Livid Instruments OhmRGB review

Not so much an update to Livid's Ohm 64, as an alternate version

  • $699
Adventurous Live/Max MSP users will have a lot of fun.

MusicRadar Verdict

The RGB's colour LEDs and expansion slot add more flexibility to an already awesome device.


  • +

    LEDs add a great visual element. Expansion port opens up countless control possibilities.


  • -

    Only more adventurous users will appreciate the full appeal of RGB.

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The OhmRGB is a semi-update to Livid Instruments' flagship Ohm64 controller - it's 90% the same as the 64 (which continues in production), but there are differences.

On a cosmetic level, the Ohm64's available in unique custom finishes, but more significantly, the OhmRGB has multi-colour LEDs under all of its buttons, and a new expansion port.

The RGB has an aluminium case, with mahogany end caps, and the same 81 buttons, 16 knobs, and nine faders as the Ohm64 and the same wooden crossfader.

You probably won't be taking this hefty behemoth to the coffee shop; however, when you are playing, the size and solidity make you feel like you're really doing something 'proper'.

Colour coded The RGB can function as a class-compliant MIDI controller, but it's the extras that make it worthwhile, including the OhmModes MIDI Remote Script for Ableton Live, and the OhmRGB Editor - basically the Ohm64 Editor application with extra controls for LED colours.

For Ableton Live users, the OhmModes script is a no-brainer - even if you personalise your setup later, it's a great starting point, seeding ideas about using colours to represent different functions, with three modes - Mixing, Playing and DJing.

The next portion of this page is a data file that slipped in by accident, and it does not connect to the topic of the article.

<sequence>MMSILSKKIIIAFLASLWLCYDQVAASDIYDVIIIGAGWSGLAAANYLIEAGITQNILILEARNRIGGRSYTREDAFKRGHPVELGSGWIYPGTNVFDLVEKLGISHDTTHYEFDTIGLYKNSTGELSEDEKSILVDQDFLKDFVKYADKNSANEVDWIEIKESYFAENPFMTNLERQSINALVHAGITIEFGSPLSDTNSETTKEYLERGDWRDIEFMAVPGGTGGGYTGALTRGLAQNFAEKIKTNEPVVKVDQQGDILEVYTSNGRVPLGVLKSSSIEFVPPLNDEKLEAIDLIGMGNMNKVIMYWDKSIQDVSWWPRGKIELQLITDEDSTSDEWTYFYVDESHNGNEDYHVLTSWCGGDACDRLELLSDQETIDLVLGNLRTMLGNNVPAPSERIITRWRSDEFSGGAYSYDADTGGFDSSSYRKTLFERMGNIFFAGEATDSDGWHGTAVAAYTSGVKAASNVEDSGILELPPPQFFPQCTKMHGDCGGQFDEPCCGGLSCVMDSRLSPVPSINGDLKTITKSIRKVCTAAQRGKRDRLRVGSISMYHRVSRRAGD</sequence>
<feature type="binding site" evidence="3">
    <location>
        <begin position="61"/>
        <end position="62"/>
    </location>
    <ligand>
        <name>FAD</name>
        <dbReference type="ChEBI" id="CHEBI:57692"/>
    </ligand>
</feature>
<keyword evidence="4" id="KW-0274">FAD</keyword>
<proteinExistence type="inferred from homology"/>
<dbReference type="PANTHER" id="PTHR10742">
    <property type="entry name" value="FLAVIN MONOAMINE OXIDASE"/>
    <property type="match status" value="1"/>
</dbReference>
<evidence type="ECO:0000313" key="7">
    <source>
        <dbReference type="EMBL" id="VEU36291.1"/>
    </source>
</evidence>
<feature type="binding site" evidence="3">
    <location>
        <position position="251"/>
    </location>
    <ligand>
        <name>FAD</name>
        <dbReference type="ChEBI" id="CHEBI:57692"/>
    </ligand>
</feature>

The modes are switchable from the RGB itself, and the Mixing mode, for example, uses yellow/blue/red to indicate Live's usual mute/solo/record status. The colours are customisable, though - from the Editor's LED layer, all it takes is a click/drag across a particular pad graphic to cycle through the colours.

From a DAW, MIDI velocity or CC values can be used. There are specified ranges, for instance, velocities 1-3 = white, 4-7 = cyan, and 8-15 = magenta. By using Live's MIDI effects, and using MIDI notes to light specific buttons, a huge amount of organisation - or chaos - can be applied.

The challenge is to figure out what to do with all of this visual information - there's a high risk of spending all your music time making pretty patterns with the lights, instead of making music. Well, we guess the novelty will wear off after the first few months.

All of the lights

It's not all about lights - there's that 'pin header' expansion port at the back too. DIYing and expansion are key to Livid's philosophy, and this connector allows the DIYer to attach up to eight more control devices, like joysticks, faders or motion sensors.

The slot alongside that contains eight dip switches, which can enable/disable each of the inputs. Add that to the MIDI I/O connections, and the two footswitch inputs and, more than ever, the OhmRGB operates as the centre of a complex custom hardware control setup.

For 'routine' Live use, the colours don't make much difference against the APC or an iOS app like Griid. However, more adventurous Live or Max/MSP users will see it differently - the multi-colour LEDs add another layer of visual feedback to the expansive control layout, and we can't wait to see what ends up hanging off that expansion port!

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